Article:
Indonesia’s Financial Services Authority, known as OJK, has shutdown 826 fintech startups so far in 2019 for operating without a license. 90% of Indonesians don’t carry credit cards, and most have no access to formal banking services, but positive signs like the nation’s internet economy being the fastest growing in the region give hope that fintech innovations will improve those stats.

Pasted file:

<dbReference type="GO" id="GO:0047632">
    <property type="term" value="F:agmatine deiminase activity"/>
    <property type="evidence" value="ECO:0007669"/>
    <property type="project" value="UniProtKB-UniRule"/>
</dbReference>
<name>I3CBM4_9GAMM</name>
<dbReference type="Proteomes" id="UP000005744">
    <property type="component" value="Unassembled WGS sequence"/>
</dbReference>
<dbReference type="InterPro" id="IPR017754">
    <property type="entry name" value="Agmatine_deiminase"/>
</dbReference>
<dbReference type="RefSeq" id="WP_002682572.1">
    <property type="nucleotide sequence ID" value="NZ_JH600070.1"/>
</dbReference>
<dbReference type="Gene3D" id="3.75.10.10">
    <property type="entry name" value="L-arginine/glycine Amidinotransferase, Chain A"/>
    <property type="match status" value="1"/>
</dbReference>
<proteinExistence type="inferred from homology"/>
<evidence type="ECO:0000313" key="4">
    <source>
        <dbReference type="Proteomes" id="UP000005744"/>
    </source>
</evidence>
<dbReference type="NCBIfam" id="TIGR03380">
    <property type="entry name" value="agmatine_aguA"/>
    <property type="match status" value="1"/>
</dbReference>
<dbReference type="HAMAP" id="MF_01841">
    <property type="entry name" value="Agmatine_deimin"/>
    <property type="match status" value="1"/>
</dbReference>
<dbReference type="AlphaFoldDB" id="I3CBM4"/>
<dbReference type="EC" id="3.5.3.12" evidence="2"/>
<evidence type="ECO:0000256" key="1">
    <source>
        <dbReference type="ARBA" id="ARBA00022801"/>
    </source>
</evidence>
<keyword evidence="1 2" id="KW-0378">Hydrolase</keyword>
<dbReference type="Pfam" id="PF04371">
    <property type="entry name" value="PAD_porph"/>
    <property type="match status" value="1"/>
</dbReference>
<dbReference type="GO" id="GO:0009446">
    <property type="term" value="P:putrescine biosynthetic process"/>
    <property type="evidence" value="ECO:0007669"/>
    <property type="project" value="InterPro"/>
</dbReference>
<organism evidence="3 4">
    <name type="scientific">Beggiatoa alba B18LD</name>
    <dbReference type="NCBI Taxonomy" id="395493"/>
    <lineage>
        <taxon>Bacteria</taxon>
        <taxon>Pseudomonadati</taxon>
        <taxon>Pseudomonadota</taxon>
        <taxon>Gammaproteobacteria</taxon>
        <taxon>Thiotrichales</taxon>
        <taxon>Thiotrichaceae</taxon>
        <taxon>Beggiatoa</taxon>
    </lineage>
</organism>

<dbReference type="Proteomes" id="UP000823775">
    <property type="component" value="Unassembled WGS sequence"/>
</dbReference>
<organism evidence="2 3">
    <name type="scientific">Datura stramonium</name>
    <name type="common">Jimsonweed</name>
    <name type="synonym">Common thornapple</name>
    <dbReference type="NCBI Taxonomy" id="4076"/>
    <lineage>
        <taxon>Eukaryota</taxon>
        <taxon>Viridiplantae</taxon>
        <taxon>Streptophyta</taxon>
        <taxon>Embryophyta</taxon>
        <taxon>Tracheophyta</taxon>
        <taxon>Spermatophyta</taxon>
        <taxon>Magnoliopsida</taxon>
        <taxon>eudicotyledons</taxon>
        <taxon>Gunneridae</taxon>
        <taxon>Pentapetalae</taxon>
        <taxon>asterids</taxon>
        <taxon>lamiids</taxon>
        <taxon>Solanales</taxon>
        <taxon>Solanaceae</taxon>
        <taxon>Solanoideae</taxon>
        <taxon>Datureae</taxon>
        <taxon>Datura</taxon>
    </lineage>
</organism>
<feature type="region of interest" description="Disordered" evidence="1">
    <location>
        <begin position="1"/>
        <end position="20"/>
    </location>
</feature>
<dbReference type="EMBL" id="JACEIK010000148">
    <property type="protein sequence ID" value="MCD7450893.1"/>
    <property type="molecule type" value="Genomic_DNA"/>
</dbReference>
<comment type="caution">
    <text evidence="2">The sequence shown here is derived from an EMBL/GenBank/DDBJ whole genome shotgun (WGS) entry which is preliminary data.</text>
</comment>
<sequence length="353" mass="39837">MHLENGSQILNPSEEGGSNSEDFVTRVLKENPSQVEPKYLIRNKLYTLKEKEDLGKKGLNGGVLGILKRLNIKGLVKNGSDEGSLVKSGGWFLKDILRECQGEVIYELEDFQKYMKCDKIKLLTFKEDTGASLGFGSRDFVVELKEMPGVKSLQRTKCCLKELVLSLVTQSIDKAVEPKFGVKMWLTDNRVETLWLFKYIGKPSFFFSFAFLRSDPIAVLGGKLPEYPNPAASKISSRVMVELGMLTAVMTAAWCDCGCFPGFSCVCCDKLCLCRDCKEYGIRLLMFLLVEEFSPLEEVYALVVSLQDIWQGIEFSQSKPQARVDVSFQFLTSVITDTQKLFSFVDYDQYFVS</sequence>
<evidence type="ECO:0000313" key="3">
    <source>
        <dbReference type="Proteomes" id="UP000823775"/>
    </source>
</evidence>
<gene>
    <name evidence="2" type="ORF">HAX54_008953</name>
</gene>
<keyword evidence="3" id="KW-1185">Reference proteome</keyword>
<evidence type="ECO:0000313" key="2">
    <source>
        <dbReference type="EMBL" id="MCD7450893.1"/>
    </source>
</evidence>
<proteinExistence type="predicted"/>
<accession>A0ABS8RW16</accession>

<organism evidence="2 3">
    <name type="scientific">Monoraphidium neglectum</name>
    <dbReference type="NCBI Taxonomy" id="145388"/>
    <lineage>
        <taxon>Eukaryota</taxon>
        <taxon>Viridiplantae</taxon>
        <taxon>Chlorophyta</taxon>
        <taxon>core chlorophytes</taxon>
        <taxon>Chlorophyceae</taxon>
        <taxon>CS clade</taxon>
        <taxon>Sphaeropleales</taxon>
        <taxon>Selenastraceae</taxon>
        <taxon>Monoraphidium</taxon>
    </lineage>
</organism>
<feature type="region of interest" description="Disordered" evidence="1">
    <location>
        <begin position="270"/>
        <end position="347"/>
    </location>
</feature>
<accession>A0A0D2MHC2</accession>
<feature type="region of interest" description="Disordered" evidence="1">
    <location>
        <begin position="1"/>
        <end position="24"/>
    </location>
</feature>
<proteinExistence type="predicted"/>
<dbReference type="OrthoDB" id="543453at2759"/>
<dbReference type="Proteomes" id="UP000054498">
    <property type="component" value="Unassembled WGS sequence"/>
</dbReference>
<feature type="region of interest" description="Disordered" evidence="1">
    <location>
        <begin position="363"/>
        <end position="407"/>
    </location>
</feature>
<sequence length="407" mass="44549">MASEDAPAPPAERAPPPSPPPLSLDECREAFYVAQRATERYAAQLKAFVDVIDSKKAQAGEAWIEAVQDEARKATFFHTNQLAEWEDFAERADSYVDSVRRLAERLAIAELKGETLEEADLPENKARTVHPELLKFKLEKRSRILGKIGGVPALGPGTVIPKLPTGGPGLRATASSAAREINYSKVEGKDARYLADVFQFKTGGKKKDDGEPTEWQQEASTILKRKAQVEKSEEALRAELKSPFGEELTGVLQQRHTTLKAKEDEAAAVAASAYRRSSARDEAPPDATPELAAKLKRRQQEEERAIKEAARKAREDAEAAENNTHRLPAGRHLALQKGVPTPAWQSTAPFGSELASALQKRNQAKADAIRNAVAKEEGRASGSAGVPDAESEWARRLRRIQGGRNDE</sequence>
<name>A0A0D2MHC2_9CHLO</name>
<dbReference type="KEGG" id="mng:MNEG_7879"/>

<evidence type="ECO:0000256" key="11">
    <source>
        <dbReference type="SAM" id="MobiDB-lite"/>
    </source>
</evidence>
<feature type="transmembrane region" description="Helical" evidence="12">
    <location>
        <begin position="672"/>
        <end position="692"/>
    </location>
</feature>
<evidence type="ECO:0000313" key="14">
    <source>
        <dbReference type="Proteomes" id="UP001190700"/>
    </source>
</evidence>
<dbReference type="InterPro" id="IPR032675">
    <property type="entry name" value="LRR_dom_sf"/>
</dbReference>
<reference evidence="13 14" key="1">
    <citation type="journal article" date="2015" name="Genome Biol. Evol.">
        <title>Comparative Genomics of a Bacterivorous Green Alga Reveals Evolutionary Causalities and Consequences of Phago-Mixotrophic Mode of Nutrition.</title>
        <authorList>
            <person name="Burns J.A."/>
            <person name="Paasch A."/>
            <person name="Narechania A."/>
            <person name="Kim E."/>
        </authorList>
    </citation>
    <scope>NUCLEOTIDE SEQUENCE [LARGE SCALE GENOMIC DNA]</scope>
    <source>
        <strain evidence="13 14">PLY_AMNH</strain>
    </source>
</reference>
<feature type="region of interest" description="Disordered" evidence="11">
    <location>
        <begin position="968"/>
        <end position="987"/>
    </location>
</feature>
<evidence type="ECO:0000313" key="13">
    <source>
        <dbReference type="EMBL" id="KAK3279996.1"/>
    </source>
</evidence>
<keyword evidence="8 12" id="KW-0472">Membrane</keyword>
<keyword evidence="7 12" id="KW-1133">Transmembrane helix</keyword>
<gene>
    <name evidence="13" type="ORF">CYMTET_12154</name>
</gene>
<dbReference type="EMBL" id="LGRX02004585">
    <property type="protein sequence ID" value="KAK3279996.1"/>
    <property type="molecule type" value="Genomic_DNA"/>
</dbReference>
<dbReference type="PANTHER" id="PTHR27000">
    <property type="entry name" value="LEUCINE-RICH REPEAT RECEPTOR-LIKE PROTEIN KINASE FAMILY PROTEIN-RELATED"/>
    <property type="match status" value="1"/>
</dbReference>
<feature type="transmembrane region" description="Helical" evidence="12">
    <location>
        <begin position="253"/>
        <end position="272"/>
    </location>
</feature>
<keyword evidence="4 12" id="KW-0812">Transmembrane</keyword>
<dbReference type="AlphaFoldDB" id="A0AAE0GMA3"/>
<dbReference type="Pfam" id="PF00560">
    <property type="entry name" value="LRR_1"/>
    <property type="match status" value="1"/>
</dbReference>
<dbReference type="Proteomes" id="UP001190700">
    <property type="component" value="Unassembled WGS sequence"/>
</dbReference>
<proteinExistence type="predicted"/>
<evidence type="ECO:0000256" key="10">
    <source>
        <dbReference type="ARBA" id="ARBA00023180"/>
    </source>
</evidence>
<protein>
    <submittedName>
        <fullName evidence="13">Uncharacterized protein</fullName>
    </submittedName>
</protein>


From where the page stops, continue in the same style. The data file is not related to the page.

The illegal fintech firms often charged exorbitant interest rates and resorted to unethical recovery practices considered criminal in nature, National Police spokesman Dedi Prasetyo said. The police have come across cases of borrowers being threatened and persecuted, driving them into fear and depression, he said. The public should not fall prey to offers of easy loans and not share personal data with fintech firms operating without licenses, he said. “What makes the fintech firms thrive is because the society is still easily tempted by offers of loans with less hassles,” OJK’s [Tongam L. Tobing, chief of investment watchdog,] said.